In 1996, a year before the Indaba, O'Malley facilitated a public lecture by Ramaphosa and Meyer in Belfast on the South African experience. Three years earlier, he had spearheaded a successful plan to award UMass Boston honorary degrees to Ramaphosa and Meyer, for their courageous efforts to create a new democratic foundation for a multiracial government. They addressed commencement jointly, and the occasion turned out be momentous more ways than one.
"It came to a point where the ANC was saying 'We have to leave for the United States, and the date for the elections must be set before we go,'" says O'Malley, retelling the story Ramaphosa shared with him. "The night before they left, the date was set. That's our footnote in history," he adds proudly.
He has transcribed 1,800 hours of interviews with South African politicians and residents in his ongoing, decade-plus oral history project, which will be digitally mastered and reproduced for a set of CD-ROMs; the hard copy is to be archived at South Africa's Robben Island Museum. Initial project funding came from the Mott Foundation and George Soros's Open Society Institute, but more is needed to complete the project.
O'Malley counts Nobel laureates Mandela and Seamus Heaney, the poet and essayist, among his friends, and they speak glowingly of his convictions and expertise. "I write with unreserved admiration for the man himself, his vision and abilities, his commitments and achievements," says Heaney in a letter recommending the oral history project. According to Heaney, O'Malley's "assiduous work of recording the different perspectives and developing attitudes within South Africa during the ten-year period from 1989 to 1999 had earned [Nelson Mandela's] highest regard. What particularly impressed Mr. Mandela was O'Malley's determination to face the greatest challenge posed once upon a time by W.B. Yeats, namely 'to hold in a single thought reality and justice.'"
In the next eight years, the prolific O'Malley is slated to produce eight books, including Shades of Difference: Transition in South Africa 1989-1999, to be published by Penguin Putnam in 2004, and six additional volumes for Penguin, South Africa. O'Malley is also the official biographer of the late Congressman John Joseph Moakley. Joseph E. Corcoran, the chairman and CEO of Corcoran Jennison Companies and another admirer of O'Malley's, made one of the lead gifts for the John Joseph Moakley Distinguished Professorship for Peace and Reconciliation, established in 2001 at UMass Boston.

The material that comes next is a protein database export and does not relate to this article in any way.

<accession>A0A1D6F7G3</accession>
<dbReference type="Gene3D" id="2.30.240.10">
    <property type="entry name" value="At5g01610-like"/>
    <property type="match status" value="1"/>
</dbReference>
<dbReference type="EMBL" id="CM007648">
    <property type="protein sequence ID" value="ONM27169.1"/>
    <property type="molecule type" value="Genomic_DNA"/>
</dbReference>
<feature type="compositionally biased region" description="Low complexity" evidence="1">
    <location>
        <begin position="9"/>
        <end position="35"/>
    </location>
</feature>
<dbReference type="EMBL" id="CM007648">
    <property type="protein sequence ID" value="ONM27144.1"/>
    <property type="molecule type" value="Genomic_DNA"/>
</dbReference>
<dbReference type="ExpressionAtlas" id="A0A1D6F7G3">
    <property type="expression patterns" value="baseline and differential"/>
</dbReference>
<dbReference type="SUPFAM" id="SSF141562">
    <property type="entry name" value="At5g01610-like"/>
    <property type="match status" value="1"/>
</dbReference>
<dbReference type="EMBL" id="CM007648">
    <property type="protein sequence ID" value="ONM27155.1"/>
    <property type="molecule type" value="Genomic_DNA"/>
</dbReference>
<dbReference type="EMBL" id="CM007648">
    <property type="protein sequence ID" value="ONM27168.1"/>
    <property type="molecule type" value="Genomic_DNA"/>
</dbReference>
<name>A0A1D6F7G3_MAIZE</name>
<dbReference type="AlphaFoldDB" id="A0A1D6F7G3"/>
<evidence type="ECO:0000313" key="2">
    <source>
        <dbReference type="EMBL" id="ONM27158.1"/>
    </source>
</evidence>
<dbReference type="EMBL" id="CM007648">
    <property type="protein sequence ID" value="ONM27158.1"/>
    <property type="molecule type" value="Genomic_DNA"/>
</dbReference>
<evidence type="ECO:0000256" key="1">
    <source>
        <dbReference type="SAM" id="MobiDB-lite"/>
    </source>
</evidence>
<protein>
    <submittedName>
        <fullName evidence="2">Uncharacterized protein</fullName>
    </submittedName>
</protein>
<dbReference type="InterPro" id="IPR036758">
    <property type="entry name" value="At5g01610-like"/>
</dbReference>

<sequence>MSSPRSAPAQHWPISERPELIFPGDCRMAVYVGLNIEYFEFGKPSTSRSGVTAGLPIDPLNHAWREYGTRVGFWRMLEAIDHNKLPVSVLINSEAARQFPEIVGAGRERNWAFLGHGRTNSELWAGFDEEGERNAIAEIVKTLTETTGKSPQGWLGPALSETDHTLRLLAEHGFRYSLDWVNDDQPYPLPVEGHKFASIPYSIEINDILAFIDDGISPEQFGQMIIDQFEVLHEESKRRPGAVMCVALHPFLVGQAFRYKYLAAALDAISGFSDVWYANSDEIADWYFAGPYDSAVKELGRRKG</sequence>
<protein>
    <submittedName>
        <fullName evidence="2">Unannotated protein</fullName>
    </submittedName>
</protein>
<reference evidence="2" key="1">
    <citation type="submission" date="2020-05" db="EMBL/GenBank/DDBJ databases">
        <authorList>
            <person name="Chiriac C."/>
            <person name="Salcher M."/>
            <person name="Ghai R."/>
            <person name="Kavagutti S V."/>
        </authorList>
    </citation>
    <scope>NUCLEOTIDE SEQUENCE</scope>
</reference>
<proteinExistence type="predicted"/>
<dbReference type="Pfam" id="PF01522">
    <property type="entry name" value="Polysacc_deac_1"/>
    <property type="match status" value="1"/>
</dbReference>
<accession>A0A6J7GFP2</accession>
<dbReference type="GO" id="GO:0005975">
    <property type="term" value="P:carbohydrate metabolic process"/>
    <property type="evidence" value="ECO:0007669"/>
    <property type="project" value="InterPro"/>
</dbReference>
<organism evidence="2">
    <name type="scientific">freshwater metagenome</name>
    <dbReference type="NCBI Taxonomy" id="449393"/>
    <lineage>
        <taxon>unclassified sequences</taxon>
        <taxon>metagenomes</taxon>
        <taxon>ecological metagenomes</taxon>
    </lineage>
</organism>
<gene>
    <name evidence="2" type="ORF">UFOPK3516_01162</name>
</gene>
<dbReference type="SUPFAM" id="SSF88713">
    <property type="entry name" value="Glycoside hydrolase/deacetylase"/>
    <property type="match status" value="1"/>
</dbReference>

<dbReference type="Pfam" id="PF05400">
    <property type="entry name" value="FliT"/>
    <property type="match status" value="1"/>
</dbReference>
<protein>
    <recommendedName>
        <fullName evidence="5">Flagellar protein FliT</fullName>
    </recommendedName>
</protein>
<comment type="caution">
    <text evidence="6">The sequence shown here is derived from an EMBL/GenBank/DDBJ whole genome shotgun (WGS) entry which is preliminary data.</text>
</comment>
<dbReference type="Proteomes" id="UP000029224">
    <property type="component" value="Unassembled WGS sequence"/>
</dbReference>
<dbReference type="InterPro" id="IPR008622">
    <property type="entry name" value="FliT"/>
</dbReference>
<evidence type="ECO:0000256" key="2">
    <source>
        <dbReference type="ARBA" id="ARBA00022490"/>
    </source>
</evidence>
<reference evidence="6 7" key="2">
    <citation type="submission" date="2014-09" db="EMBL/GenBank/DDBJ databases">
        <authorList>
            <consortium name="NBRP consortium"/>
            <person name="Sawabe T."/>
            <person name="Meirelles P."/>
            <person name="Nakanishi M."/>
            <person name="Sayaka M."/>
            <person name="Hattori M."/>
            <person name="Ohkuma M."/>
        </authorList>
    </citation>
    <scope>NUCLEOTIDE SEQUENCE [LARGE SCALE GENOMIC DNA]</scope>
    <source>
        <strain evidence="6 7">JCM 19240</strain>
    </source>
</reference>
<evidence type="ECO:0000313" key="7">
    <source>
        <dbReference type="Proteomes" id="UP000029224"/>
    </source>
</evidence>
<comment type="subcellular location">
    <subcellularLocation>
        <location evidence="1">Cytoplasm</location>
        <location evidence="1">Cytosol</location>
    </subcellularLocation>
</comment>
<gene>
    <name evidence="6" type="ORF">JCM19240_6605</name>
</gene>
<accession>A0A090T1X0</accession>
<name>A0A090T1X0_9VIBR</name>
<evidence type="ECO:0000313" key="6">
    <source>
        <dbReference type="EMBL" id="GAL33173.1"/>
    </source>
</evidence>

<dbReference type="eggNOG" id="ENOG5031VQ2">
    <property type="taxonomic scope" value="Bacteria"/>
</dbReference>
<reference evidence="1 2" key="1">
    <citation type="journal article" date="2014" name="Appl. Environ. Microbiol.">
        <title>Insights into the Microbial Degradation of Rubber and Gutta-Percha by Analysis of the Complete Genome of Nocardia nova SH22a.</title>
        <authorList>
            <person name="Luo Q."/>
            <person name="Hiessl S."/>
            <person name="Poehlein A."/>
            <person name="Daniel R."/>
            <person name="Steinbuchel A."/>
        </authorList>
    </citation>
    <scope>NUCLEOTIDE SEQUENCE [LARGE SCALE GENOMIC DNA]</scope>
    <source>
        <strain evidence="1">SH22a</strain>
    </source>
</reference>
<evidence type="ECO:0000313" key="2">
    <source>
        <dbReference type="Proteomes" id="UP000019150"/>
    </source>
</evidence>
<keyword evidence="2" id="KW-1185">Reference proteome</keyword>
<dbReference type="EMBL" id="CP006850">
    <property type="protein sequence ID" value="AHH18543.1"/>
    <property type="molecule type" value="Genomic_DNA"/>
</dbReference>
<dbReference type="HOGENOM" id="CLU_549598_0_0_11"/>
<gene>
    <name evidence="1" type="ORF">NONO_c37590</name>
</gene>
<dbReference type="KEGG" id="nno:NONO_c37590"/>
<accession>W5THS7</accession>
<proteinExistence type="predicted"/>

"He [O'Malley] doesn't spend a lot time blowing his own horn," Corcoran says. "He tries to define the issues so they can be resolved instead of suppressed. And he's not afraid to put the issues in front of the protagonists."
Conflict resolution is undoubtedly part of O'Malley's expertise. But he also brings to the table wit, humor, understanding, sensitivity--and, at times, frustration. Take the Indaba conference, where there were three of almost everything, for example a dining hall for the Unionists, a second for the Nationalists, and a third for group participation. The separate facilities also included drinking establishments. One afternoon, all the Unionists were keen on seeing a British rugby team play South Africa on television. But there was only one TV, and it was in the Sinn Fein bar, which the Unionists refused to enter.
"I was getting madder and madder at the intransigence of these people," he says. "The television developed into a big imbroglio, so I got to a point where I took an ax-like tool and smashed it. I said to them, 'That's the end of that issue.'"
Arranging separate meetings with the South African president had its advantages. O'Malley reports that Mandela told Sinn Fein that if the IRA didn't declare a cease fire, peace talks were out of the question. Then Mandela told the Unionists they had to de-couple the cease fire issue and the decommission of arms or there could be no negotiations.
Both Trimble, leader of the main Unionist party , and Martin McGuinness, chief negotiator for Sinn Fein have acknowledged that the Indaba was an eye-opener and influenced the whole way negotiations were conducted afterwards. "They kept in touch with the individual South Africans so they could ring them up for advice, and the South Africans reciprocated," says O'Malley. "The negotiations very much proceeded along the lines of the processes used by the South Africans. Negotiations are all about process. If you get the processes in place, the outcome will emerge."
Source: UMass Boston Vol 6, No1. Winter/Spring 2002
Margaret Bucholt is a freelance writer and editor, and a resident of Belmont, MA.